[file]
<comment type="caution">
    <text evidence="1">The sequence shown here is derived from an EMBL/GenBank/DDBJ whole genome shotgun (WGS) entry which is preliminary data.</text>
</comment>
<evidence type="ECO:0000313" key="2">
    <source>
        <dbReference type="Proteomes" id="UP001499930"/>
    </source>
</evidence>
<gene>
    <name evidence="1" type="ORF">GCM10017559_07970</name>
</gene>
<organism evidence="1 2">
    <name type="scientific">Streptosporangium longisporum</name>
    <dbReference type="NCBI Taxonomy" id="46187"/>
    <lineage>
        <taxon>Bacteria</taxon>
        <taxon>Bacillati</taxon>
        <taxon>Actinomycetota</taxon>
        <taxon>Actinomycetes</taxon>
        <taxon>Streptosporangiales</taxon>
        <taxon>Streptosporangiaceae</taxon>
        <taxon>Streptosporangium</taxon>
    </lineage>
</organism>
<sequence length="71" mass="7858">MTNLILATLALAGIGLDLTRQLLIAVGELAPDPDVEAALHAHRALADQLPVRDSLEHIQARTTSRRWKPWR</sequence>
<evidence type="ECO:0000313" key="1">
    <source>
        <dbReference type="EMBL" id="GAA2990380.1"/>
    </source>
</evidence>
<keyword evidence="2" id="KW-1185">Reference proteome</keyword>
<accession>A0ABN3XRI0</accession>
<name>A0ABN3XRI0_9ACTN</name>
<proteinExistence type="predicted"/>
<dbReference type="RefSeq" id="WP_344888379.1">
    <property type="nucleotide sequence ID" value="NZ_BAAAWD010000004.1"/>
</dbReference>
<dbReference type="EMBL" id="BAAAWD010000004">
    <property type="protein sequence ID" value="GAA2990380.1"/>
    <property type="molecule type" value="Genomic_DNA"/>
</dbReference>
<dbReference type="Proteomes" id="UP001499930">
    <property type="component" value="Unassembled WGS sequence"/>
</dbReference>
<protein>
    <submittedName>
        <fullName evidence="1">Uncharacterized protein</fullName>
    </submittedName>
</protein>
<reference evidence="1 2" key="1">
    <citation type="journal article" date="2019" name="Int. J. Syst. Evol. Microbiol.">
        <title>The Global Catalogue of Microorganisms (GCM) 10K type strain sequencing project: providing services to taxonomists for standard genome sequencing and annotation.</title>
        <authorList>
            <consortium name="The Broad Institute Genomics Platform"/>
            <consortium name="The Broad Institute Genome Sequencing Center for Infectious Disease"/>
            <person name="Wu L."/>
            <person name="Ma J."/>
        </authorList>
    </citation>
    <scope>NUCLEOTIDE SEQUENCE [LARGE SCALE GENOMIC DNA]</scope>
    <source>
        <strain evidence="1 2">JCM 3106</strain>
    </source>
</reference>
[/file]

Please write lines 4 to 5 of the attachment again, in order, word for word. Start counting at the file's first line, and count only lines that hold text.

<evidence type="ECO:0000313" key="2">
    <source>